[a]t any time during proceedings under this article the court may, upon its own motion or upon motion of the child or other parties, order the child or other parties to be examined by a physician, psychologist or psychiatrist, and may require testimony from such expert, subject to cross-examination and the rules of evidence . . . . If the child, parent or custodian is indigent, such witnesses shall be compensated out of the Treasury of the State, upon certificate of the court wherein the case is pending. . . .

As with Trial Court Rule 27.01, however, this statute also pertains to experts who have been appointed by a court because it speaks directly in terms of the court “order[ing]” such examination. In the abuse and neglect proceeding underlying the instant appeal, however, the circuit court did not order any party to be examined by the expert witness requested by Chevie's mother, and, in fact, Chevie's mother was not certain she would definitely call an expert witness when she requested the court's approval to retain one. Rather, Chevie's mother merely sought the circuit court's blessing to hire an expert witness if necessary to rebut the DHHR's evidence of Chevie's abuse and/or neglect. Because the circuit court in  this case only approved, and did not appoint, the mother's expert, W. Va. Code § 49-6-4(a) likewise does not apply to the facts of this case. Therefore, we reject the circuit court's reliance on W. Va. Trial Court Rules 27.01 and 27.02 and W. Va. Code § 49-6-4(a) as authority supporting its decision to require the DHHR to pay for the mother's expert.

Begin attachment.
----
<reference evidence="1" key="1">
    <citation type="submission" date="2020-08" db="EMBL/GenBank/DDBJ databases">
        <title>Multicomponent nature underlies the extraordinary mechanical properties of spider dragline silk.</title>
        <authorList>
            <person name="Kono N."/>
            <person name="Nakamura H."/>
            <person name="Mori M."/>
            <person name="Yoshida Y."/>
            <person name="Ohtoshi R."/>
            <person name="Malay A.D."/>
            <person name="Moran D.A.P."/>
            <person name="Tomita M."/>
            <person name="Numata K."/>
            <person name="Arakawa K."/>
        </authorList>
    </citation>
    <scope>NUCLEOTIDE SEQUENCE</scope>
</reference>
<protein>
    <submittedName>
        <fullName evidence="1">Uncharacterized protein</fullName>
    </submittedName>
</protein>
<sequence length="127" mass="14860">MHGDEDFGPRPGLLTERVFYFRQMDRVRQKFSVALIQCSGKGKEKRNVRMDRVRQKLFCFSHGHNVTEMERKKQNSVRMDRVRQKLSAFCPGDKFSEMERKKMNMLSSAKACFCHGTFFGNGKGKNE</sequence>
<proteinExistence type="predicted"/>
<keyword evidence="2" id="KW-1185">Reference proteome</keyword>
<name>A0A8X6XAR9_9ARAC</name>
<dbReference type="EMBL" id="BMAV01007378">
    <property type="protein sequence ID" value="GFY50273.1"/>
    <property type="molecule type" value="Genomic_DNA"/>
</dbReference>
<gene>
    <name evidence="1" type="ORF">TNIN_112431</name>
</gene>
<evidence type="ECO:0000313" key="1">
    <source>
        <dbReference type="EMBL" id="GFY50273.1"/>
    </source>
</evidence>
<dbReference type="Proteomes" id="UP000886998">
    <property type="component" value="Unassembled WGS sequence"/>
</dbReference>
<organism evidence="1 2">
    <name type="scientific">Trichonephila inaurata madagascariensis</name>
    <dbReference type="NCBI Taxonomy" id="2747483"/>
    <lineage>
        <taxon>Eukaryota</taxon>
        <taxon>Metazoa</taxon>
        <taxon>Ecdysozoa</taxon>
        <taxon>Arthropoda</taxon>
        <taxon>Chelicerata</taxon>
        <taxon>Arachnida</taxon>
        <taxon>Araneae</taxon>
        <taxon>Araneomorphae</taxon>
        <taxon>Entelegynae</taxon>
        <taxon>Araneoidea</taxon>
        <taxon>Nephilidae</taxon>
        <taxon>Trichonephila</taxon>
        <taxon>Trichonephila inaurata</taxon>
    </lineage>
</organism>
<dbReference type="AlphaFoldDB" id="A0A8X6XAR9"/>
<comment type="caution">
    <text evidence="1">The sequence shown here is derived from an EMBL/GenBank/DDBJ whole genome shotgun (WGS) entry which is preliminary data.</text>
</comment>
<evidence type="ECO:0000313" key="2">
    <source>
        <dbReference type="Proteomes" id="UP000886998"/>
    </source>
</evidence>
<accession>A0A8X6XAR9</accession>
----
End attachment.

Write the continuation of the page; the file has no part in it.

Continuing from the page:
2. W. Va. Code § 29-21-13a(e) (2008) (Repl. Vol. 2008) and W. Va. Trial Court Rule 35.05(b). By contrast, the DHHR advocates that the governing authorities dictating payment of the mother's expert witness by the Public Defender Corporation are W. Va. Code § 29-21-13a(e) and W. Va. Trial Court Rule 35.05(b). W. Va. Code § 29-21- 13a(e) specifies that,

        [f]or all other eligible proceedings, actual and necessary expenses incurred in providing legal representation, including, but not limited to, expenses for travel . . . and expert witnesses . . . shall be reimbursed to a maximum of one thousand five hundred dollars unless the court, for good cause shown, approves reimbursement of a larger sum.

(Emphasis added). By definition, the reference to “[e]ligible proceeding[s]” encompasses “child abuse and neglect proceedings which may result in a termination of parental rights,” W. Va. Code § 29-21-2(2) (1996) (Repl. Vol. 2008), such as the underlying abuse and neglect proceeding at issue in this case.

      Although this statute is relevant and specifically applies to abuse and neglect proceedings, abuse and neglect proceedings are only one of approximately fourteen different categories of cases that qualify as an “eligible proceeding” under W. Va. Code